Can they easily access information about delivery timeframes and returns? Will they be able to understand when and how discounts can be applied? If the answer to any of these or similar questions is a “no,” then you may be coming up short on the customer service front—and could be sacrificing sales as a result.
When it comes to providing information, it’s always better to err on the side of caution. Providing a clear frequently asked questions (FAQ) page is a start, but the most successful online companies take it further by offering guidance and direction along the way, and making sure not to hide any pertinent information that the customer may find useful.
In brick-and-mortar stores, things are handled slightly differently. In this case, good customer service hinges on signage and verbal communication. The last thing you want is for a customer to make incorrect assumptions while in your store. If you’ve adopted a no-return policy for certain items, for example, this should be made clear to customers before they purchase. Also, don’t expect customers to read fine print; any important data should be shared upfront -- if there's transparency throughout the transaction, you'll minimize surprises on both ends.
In the age of e-commerce, many companies make the mistake of letting online shoppers fend for themselves, relying on self-service resources.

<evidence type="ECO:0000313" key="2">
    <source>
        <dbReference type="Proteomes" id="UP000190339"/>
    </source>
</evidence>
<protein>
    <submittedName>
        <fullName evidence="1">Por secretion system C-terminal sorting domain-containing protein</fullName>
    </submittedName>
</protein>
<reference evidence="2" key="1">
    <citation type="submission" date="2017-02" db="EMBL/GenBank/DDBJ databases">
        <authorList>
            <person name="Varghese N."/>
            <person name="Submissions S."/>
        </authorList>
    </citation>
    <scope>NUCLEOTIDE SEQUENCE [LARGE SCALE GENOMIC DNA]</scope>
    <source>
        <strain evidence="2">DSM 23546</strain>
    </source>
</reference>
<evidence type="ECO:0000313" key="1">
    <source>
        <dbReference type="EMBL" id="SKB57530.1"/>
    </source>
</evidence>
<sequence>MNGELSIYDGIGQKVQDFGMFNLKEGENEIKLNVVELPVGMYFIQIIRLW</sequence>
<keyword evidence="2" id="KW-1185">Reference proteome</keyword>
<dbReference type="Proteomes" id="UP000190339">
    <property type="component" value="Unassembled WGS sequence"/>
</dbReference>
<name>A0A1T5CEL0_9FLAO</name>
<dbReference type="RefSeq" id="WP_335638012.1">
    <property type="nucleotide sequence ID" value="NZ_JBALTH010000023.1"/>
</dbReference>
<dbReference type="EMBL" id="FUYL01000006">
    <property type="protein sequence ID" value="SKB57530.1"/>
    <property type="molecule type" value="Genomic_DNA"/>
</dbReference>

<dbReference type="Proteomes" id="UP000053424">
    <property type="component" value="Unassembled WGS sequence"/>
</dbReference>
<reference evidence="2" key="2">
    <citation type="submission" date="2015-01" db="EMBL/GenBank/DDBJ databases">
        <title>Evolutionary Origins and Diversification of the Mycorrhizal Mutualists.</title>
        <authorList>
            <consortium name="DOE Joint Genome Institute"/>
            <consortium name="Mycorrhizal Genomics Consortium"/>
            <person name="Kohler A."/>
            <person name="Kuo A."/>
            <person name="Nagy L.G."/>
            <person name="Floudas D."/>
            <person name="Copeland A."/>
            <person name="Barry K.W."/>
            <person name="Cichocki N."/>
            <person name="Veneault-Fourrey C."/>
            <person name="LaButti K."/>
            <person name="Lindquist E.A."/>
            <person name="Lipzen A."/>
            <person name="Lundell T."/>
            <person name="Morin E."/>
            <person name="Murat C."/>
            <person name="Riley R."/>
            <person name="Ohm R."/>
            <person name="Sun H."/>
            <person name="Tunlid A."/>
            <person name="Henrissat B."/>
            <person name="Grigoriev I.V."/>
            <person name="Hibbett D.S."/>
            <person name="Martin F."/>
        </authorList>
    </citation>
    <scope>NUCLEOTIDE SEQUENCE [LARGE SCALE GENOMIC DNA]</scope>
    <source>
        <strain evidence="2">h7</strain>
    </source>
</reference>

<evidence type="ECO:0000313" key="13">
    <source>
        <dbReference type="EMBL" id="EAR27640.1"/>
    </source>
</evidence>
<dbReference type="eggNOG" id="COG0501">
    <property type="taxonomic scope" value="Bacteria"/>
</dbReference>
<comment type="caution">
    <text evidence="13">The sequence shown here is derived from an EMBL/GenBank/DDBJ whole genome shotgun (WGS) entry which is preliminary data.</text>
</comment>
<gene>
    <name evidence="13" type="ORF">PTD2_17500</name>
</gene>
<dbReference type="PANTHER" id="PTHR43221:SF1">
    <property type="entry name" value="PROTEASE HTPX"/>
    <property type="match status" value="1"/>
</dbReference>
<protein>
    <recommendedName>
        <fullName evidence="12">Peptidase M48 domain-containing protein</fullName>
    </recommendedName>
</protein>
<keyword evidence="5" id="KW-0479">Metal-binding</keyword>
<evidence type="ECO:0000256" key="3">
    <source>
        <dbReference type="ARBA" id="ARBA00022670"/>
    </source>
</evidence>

Although it’s true that today’s buyers are more independent, not everyone is equally tech-savvy, or always in the mood to put their self-sufficiency skills to work. Sometimes your customers don't want to figure it out and want an answer by asking someone.
According to eConsultancy, a large majority of web customers (83%) require some degree of customer support while shopping online.
Whether that's speaking to an agent in person or online, or over an email (for issues that aren't as urgent) -- most customers, at some point, prefer human interaction so they can get straight to the point or complete their transaction.
To avoid a sea of abandoned shopping carts, ensure you are meeting your customers' needs with the support they expect. Live chat is best, as this has been proven to reduce abandonment rates. If live chat isn't an option, be sure to at least provide an easy-access link for email questions and a 24/7 toll-free number posted prominently on every page of your site.